By Krishika Jethani –
Multiple construction projects near Cabbagetown have distressed businesses whose local sales are slowly recovering from the pandemic. Two lanes on Parliament Street are closed, causing a loss of parking while drivers confront redirection signage and cones on the road.
City work to improve water services on Parliament Street is expected to go to July 2023. As well, the TTC is replacing streetcar tracks by reconstructing
a new sub-structure at the intersection of Church Street and Carlton Street.
506 Carlton/College streetcars are being rerouted via Dundas Street between Ossington Avenue and Parliament until late this year. Construction has led to dirt accumulating on the streets as trucks break down concrete.
Beverley Donn from Green’s Antiques, on Parliament near Winchester Street, says the store has lost business from the loss of parking for customers to load purchases.
“We had COVID, and then we had a park in the middle of the street where people couldn’t park. And now this, and nobody comes,” Donn said.
Cabbagetown Parkscape, designed to host live music, children’s activities and public seating, occupied space during the summer until September 11.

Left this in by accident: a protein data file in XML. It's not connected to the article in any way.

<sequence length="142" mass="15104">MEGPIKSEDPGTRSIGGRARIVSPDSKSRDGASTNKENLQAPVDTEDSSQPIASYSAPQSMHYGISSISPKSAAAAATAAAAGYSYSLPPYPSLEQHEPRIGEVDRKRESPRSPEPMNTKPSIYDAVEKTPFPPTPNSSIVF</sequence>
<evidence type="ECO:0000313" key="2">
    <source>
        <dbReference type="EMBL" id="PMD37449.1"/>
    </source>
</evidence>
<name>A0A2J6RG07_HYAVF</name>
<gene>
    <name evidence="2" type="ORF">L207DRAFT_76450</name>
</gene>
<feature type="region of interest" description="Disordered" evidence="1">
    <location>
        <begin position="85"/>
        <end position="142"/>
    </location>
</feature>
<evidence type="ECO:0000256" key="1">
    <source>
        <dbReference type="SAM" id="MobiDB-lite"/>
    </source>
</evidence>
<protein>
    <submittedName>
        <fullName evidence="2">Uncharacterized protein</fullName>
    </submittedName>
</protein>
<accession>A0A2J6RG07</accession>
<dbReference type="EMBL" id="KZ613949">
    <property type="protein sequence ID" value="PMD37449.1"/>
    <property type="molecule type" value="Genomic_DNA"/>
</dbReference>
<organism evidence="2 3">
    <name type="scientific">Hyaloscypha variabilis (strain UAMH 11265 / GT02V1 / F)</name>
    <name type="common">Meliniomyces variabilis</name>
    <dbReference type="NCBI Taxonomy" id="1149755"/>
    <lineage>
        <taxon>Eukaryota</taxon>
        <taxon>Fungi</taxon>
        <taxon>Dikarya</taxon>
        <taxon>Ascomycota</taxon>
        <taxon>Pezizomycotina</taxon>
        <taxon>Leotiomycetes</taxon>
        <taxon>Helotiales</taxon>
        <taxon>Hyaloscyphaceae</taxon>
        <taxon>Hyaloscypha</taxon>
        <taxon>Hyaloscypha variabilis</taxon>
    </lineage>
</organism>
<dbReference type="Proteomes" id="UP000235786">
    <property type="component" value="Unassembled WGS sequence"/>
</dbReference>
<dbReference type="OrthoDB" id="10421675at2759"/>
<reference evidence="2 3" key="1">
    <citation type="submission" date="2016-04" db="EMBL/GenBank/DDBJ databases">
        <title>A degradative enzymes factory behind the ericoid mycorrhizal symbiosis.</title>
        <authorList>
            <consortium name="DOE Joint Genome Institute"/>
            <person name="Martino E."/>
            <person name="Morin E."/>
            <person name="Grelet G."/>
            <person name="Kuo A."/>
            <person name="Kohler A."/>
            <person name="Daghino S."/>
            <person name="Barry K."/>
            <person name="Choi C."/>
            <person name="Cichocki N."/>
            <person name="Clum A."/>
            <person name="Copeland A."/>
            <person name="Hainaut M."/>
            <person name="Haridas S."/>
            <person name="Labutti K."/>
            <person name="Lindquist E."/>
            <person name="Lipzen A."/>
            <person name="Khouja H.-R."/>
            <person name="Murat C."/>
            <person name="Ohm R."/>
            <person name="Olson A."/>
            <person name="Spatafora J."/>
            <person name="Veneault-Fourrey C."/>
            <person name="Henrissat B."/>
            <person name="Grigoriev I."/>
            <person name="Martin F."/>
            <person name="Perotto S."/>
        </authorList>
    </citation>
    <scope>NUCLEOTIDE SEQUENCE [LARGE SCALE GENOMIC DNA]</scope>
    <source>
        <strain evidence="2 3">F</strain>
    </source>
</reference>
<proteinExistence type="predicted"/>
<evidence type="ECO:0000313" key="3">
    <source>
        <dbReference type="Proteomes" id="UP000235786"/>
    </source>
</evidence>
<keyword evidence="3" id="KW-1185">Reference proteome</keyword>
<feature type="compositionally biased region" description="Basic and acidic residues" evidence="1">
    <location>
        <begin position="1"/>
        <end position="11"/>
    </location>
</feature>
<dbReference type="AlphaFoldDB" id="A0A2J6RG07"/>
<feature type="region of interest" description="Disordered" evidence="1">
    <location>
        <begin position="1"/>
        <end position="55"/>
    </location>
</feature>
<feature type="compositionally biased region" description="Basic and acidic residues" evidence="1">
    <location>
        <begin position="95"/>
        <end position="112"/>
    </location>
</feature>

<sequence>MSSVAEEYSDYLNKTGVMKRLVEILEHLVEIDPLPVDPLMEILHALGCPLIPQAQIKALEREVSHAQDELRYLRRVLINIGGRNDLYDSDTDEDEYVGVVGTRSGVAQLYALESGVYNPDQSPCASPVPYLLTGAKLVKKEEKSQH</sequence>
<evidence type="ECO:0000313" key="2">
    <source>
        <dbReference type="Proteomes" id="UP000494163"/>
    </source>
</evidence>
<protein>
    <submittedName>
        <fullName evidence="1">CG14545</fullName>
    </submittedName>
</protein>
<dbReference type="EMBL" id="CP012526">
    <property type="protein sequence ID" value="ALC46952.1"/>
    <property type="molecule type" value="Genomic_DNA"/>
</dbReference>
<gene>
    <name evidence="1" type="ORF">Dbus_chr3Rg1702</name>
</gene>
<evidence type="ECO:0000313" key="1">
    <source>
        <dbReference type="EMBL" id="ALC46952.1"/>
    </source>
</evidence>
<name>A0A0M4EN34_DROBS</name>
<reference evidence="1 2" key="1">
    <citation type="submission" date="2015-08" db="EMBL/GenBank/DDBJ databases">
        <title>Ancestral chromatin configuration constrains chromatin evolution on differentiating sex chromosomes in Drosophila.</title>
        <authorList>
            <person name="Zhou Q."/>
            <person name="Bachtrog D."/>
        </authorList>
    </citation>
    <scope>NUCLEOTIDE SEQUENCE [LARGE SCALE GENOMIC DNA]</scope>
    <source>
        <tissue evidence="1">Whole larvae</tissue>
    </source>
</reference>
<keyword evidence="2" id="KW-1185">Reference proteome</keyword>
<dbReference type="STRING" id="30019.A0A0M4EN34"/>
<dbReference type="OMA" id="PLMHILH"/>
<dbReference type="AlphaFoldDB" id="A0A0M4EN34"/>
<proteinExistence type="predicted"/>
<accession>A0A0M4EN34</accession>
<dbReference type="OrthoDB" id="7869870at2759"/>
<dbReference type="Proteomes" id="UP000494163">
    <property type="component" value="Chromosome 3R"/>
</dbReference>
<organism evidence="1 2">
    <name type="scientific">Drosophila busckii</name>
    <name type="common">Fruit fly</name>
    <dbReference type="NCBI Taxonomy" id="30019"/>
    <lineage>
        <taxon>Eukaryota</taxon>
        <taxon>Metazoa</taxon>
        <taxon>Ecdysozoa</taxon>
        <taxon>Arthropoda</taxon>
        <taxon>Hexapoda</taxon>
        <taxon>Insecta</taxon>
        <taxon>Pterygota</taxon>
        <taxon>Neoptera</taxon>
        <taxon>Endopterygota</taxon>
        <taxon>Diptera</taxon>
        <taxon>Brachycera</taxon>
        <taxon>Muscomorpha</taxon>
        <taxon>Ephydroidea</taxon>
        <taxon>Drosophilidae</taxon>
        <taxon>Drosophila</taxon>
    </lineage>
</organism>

Hiromi Alexander, working at The Frame Maker, said the number of clients has dropped by about a third. “A lot of our clients bring a big piece of art and they definitely need to be able to park in the front,” she said.
After Parkscape, Alexander thought her clients would finally have some parking spots to access the store, but then the watermain construction started.
Rychard Bannerman from the Previously Enjoyed Furniture, Previously Loved Clothing pop-up store doesn’t dispute the need for the construction, but is bothered by how it is proceeding.
This part of the city lacks adequate infrastructure for sewer and water “because most of it dates back to the mid 1800s, so it’s necessary to do this for all the condos that are being put in,” Bannerman said.
But fences put up on the east side of the street sidewalk from Wellesley to Carlton have blocked people from crossing from one side to the other. Blocking the whole street makes it hard to access the store, Bannerman added.
“It’s all fenced. We’re caged, we’re literally caged.” Rajah of Absolute Bakery says his business has declined by 40%. He hopes the construction won’t be left as it is this winter because “it’s going to be really damaging for the businesses.”
Cabbagetown BIA has started a petition to help local businesses survive demanding help from Mayor John Tory. While the construction projects are necessary for community safety, it says, businesses are seeing revenue decline by as much as 70%.